A dramatic rusty red-orange – the charismatic color of autumn's falling leaves. Made from earth that has been heated to attain a burnt color, this granulating watercolor adds texture and gives a glow of natural warmth. Soft folds of fabric, or the slopes of distant sunlight hills, benefit from Pompeii Red's earthen color. Mixed with Carmine, a lovely vermilion with a slight pink undertone is produced.
Rose of Ultramarine
This exciting blend mixes Quinacridone Rose and Ultramarine Blue. The blue settles as the rose floats, creating a vibrant, dimensional purple. For those artist artists who "always mix their own purples", this unique, otherwise unattainable separation is worth exploring. Juxtapose Rose of Ultramarine with pure Phthalo Blue for fun and effect.
Manganese Blue Hue
This cool turquoise blue is ideal for creating form or indicating space. It is a medium-staining semi-opaque pigment with wonderful granulating properties. A good substitute for Cerulean Blue, Manganese Blue Hue offers an additional advantage: it mixes well with other non-staining semi-opaque to create a mottled texture in underlying colors.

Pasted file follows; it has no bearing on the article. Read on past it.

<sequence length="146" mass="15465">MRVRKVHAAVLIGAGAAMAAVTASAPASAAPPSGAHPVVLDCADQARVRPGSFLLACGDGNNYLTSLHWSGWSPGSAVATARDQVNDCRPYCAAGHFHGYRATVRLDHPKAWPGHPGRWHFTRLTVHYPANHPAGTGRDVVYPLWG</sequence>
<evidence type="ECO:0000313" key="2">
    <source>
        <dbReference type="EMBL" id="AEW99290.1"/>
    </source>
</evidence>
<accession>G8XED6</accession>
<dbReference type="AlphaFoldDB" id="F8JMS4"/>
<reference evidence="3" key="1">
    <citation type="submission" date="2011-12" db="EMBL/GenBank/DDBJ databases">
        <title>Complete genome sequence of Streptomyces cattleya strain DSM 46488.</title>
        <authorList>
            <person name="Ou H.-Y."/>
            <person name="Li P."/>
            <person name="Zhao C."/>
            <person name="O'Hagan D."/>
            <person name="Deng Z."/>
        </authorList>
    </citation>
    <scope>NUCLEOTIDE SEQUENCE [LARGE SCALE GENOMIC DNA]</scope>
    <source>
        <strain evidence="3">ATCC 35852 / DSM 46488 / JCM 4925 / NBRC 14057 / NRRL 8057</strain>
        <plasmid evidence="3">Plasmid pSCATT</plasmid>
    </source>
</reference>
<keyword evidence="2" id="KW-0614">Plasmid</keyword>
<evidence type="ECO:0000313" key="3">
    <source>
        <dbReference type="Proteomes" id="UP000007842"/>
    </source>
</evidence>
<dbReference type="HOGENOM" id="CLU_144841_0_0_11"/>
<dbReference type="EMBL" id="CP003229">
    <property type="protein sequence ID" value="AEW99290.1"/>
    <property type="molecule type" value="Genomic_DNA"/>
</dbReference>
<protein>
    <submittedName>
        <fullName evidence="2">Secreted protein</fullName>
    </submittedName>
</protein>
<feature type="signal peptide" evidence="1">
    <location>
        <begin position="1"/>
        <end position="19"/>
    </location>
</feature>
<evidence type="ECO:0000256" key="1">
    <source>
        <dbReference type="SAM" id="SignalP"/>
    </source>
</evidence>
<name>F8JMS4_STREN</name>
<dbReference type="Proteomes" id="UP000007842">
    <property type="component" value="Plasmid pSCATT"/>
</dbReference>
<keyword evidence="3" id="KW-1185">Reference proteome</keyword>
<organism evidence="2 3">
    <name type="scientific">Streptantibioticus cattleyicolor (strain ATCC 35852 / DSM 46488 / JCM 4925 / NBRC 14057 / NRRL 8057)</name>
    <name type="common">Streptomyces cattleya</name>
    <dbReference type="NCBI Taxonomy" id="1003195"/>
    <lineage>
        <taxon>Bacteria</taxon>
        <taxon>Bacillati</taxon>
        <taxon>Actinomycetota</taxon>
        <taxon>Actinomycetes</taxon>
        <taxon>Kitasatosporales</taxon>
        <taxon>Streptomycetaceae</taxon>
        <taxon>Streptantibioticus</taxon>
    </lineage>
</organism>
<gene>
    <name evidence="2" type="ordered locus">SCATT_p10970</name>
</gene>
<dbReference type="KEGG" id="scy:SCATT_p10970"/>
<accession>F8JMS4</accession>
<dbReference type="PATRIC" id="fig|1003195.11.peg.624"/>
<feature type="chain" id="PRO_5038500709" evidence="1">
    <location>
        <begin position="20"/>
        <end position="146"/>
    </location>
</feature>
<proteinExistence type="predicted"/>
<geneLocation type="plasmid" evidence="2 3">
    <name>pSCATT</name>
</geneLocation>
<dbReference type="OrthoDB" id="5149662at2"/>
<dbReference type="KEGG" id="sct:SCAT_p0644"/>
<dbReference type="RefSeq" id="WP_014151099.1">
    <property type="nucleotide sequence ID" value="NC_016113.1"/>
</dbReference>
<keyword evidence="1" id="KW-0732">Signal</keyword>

Nickel Titanate Yellow
This semi-transparent Yellow Green appears opaque in mass, yet lifts cleanly. It is low staining, making it excellent in portrait mixtures for dark flesh tones. Use concentrated to diluted mixtures in florals and field flowers. This lemon yellow hue works well with purples and all the greens.
Lunar Red Rock
DANIEL SMITH Granulating Watercolors
Add texture to your watercolor paintings with this rich burgundy watercolor. Lunar Red Rock is a lovely violet-red that granulates and travels into the wet areas of your painting. Add more water for maximum granulation and watch as the pigment settles into your paper leaving a light wash of color with a deeper shade of reticulated pattern